Tuesday, March 30, 2010

Happy Birthday, Natalie!

I really hate that my baby is five. I'm not ready. Five is so much older than four.

"I'm five!" she exclaimed as she sat up in her bed this morning. Unfortunately, her enthusiasm was quickly squelched when she discovered that her birthday party was not going to happen today. (It's scheduled for Saturday.) She got really sad and decided it must not be her "real" birthday afterall.

Though she'll have to wait four more days to celebrate with all her friends, she got enough pampering to make her big day feel special. And she got to experience it all with her very best friend, Emma.

I picked the girls up from school and headed for McDonald's. On the way there Natalie warned Emma that "my mom doesn't buy Happy Meals." She knows that I am normally opposed to spending money on a meal in which much of the food will be wasted and the cheap toy will find its way into my garbage within a couple of days. But, not every day is your birthday.

The girls knew I had a surprise for them after lunch but they couldn't guess what. They were thrilled when we arrived at the nail shop and they got to sit in their teddy bear pedicure chairs.

They both said that putting their feet in the water was their favorite part.

They got to watch a Barbie movie and eat suckers while their fingers and toes got the royal treatment. Natalie picked green with hearts for her toes and pink with flowers for her fingers. So cute!

After gymnastics, Natalie chose Wendy's for dinner and then we came home for birthday cake.

A slice of cherry chip cake and five trips through the spanking machine made her birthday complete.

Happy Birthday, Baby Girl!

Saturday, March 27, 2010

Home Gym

Here are some action pics of Alyssa's "home gym"...

Wednesday, March 3, 2010

Free to Choose

Several months ago, I attended a class at a Women's Conference called, "Raising Independent Kids." The instructor, a licensed family therapist, taught us that our children need to be allowed choices. One specific suggestion was to allow them control over a space in the house that could be designated as their domain. She even suggested that if we had an issue with a messy bedroom, we should simply shut the door.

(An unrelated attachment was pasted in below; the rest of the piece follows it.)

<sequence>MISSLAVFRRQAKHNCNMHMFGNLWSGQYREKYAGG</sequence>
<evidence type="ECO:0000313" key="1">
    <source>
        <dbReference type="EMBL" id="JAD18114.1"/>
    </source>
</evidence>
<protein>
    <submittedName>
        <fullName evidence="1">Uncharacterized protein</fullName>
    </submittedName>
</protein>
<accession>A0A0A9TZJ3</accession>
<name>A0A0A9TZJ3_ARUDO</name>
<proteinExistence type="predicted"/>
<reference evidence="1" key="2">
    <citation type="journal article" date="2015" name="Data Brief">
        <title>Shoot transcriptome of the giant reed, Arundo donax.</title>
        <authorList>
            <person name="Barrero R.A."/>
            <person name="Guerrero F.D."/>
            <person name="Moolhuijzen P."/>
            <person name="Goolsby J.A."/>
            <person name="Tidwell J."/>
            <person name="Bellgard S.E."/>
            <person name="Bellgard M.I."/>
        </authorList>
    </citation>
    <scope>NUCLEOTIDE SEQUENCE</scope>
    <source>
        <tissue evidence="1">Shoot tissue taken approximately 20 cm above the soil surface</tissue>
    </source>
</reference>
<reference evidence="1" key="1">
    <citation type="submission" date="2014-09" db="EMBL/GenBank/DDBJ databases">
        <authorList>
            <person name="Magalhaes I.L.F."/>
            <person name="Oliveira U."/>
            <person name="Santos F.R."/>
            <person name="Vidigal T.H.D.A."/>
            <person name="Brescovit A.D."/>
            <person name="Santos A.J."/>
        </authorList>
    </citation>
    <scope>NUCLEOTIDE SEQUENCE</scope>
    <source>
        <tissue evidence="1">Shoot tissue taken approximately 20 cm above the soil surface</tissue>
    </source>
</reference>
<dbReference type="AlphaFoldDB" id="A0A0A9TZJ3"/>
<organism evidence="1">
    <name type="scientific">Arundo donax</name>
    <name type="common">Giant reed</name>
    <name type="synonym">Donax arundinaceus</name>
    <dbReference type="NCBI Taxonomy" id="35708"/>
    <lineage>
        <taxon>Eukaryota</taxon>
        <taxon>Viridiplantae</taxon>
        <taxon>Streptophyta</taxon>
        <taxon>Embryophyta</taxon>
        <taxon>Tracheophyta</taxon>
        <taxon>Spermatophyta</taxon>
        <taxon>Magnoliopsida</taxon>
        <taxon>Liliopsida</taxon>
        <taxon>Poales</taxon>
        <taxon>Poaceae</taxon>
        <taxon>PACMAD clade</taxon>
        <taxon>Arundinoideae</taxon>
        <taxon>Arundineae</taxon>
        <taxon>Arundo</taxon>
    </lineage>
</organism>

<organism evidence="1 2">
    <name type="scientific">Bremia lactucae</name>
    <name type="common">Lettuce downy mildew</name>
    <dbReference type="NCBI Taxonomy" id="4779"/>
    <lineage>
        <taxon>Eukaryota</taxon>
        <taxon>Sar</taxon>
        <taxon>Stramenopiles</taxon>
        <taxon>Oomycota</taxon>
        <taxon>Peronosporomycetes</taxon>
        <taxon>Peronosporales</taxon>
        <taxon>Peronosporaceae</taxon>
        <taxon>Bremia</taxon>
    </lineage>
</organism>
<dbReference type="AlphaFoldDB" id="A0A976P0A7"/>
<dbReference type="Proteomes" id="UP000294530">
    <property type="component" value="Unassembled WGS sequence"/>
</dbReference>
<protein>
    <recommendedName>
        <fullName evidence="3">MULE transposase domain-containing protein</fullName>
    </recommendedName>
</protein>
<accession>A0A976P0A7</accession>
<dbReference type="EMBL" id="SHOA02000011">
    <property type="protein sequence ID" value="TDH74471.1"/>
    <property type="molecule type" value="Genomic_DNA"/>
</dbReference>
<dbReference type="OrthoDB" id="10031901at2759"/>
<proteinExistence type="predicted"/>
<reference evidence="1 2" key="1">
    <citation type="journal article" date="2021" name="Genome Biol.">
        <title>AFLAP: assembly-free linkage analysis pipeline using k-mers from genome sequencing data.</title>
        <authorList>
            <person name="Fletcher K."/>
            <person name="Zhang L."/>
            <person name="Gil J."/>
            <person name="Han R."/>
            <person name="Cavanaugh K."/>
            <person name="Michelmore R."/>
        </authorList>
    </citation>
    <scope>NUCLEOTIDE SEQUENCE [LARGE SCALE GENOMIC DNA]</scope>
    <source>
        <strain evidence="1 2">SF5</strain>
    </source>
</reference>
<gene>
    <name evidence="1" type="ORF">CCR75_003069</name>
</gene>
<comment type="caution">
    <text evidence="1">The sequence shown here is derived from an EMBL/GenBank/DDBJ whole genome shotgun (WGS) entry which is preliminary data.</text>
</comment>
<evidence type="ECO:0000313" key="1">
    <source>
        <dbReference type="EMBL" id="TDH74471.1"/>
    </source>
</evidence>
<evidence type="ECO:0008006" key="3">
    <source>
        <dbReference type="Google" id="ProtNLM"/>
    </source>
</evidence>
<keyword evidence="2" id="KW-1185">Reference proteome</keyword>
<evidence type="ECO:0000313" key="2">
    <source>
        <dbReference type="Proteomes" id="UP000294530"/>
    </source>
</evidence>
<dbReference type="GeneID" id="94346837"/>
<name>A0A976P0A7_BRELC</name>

I struggled with this concept and expressed to the instructor that I view the entire house as my domain. The way I see it, the children occupy a portion of that domain but should adhere to my standards of how it should be kept. The therapist was quick to point out the flaws of my philosophy. I've thought of her advice many times since that class.

I'm in no way a clean freak, but I'm often frustrated by the chaos that exists in my daughters' bedroom. Perhaps even more annoying are situations like this:

Caleb still refuses to use this laundry basket as it should be used. (Those clothes are on top of the basket's lid.)

Or what about this one:

Alyssa's medals are nicely displayed on her wall but she feels the need to tape posters around them, not even worrying about if they are straight!

This clutter on her nightstand drives me bonkers:

Though I'll let them go as long as I can, the posters will eventually come down, the clothes will go inside the basket and the clutter on the nightstand will be straightened. I'm often reminded of that therapist's advice, however, and do try to allow the kids a bit of dominion over that which I desperately want to control.

Natalie and I went to the mall yesterday to buy some much needed jeans for her brother. Since the jeans were such a good price, I picked up a pair for Alyssa too. Unfortunately, there weren't any in Nat's size. I don't at all subscribe to the notion that if one child gets something they all need to get something, but on this particular occasion, I did promise Natalie she could pick an outfit. After rejecting her selections mulitiple times, I suggested a cute outfit that was available in six different colors. I wandered over a few rounders, offering other suggestions as I went.

"I know what I want," she declared.

Of all the cute choices, she opted for this:

I thought of that class. I remembered the therapist's advice to allow our kids their own choices. I never want my kids to feel that they have to like what I like. But, of the options available, it was without question the last on my list.

"Are you sure you don't like the pink?"

"The red is nice."

"The purple is really pretty."

"It's definitely not my favorite."

It was no use. She was sold on the Kermit-the-Frog-green. I knew I had to honor her choice no matter how much I disliked it. So, we bought it. And she's been wearing the ensemble ever since.
Perhaps the pictures don't adequately capture the brightness of this hue. She glows.

"Whoa! What's with the green?" was Alyssa's reaction at seeing the new outfit.

"You're bright today!" was the comment from our gymnastics carpooling friend.

I don't like the color. Not one bit. I find myself cursing that therapist for teaching me that I have to allow my kids control.

I do believe she's right, though. And I do want independent kids. Even if they look like Kermit the Frog.